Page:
At Seattle Center’s memorial garden, police, fire, and Seattle’s mayor gathered Saturday to honor the lives lost 20 years ago on Sept. 11, 2001.
Among those who were part of the ceremony was a Seattle police officer whose uncle died in New York City trying to save the lives of others.
“We suffered a cataclysmic event in this country,” said Seattle Mayor Jenny Durkan.
Anyone old enough to remember knows where they were when the attacks that changed the world struck.
“I was actually on vacation in Canada. Immediately that night, I came home - I needed to be with my fellow officers,” said Police Chief Adrian Diaz.
“I was home getting ready for work, and my wife tells me to turn on the TV,” said Seattle Fire Chief Harold Scoggins.
Seattle police officer Michael Virgilio was abroad in Paris at the time. When the terror attack struck, Virgilio was in 11th grade and his dad worked for the U.S. Embassy.
His uncle, Lawrence Virgilio, was a firefighter in New York City, Michael Virgilio’s hometown. He says they found out about the attack while about to start soccer practice. He said in Paris, they canceled practice, put all the kids on buses and sent them home.
“My uncle went on the missing firefighter’s list two days after. Then it was about a week and a half, almost two weeks after, when they actually recovered his body,” Virgilio said.
His uncle, known to him as “Uncle Larry,” was 38 years old.
He was one of 343 New York City firefighters who died at ground zero trying to save the lives of others. Many of the firefighters who died ran inside the burning building, working their way up 110 flights of stairs, trying to pull people out.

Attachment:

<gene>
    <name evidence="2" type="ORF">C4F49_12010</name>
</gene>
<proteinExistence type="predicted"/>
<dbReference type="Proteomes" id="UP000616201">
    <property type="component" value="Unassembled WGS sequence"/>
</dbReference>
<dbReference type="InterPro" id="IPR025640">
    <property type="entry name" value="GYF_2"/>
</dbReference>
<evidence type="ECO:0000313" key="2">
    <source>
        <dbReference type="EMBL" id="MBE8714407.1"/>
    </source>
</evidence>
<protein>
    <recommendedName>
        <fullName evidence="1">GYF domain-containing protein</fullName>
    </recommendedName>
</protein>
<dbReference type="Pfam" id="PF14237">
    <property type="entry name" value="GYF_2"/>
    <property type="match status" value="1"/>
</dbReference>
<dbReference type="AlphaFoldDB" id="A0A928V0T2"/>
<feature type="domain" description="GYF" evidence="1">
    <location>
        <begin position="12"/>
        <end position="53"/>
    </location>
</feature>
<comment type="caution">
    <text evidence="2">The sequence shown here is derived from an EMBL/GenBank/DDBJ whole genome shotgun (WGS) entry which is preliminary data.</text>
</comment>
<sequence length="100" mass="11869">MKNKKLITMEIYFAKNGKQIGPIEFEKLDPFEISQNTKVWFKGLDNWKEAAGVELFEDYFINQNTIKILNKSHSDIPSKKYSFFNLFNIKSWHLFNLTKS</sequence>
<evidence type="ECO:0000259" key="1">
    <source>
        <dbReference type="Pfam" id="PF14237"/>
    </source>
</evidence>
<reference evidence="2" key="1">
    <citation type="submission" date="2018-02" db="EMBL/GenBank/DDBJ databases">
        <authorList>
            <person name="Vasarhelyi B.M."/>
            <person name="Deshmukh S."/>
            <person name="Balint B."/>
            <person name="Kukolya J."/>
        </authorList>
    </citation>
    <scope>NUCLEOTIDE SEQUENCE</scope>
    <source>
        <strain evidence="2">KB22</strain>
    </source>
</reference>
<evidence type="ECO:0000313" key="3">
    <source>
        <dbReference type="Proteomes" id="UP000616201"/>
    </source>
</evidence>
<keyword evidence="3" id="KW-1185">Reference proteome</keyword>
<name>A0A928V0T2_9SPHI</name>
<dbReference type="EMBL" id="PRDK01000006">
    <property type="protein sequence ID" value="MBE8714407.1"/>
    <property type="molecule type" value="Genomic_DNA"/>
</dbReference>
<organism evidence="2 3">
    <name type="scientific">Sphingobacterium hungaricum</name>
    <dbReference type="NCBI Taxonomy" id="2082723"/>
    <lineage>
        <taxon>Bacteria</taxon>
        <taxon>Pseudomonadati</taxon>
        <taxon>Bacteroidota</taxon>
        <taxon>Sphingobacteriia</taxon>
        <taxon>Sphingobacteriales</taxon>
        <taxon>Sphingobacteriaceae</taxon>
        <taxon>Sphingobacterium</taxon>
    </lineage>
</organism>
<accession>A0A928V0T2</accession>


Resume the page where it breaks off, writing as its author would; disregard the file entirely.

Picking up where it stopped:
“It really started to hit when we flew back from the funeral because from the airplane, you could still see the steam and smoke rising. Two weeks later, it still looked like it just happened,” Virgilio said.
Now he holds Uncle Larry close to his heart.
“I’ve been wearing his tie, everything, since,” Virgilio said. “We got ahold of his uniform, and it happened to be the same style tie we wear for our under guard uniform.”
He says his uncle also helped inspire many in his family to join a life of service.
He, a brother, and his sister all joined the Marines. Aunts and uncles are police officers and firefighters. Both he and a brother of his were combat veterans who got wounded in Iraq.
“It’s kind of a family business at this point,” Virgilio said.
He says what he remembers most from Sept. 11, 2001, is not the horror from that day but the unity that followed.
“I’ve never seen anything like it, and it’s unfortunate it takes a tragedy to get there. I think if we can find that unity again without a tragedy, it would be amazing,” Virgilio said.
Virgilio threw out the first pitch at the Mariner’s game on Sept. 11 in honor of his uncle.
He also asks people to honor both the lives lost on that catastrophic day and in the days immediately afterward and remember the military members who died serving their country in the years following the attack.
“I lost a lot of friends in the wake of all this. So that’s extremely important,” Virgilio said.
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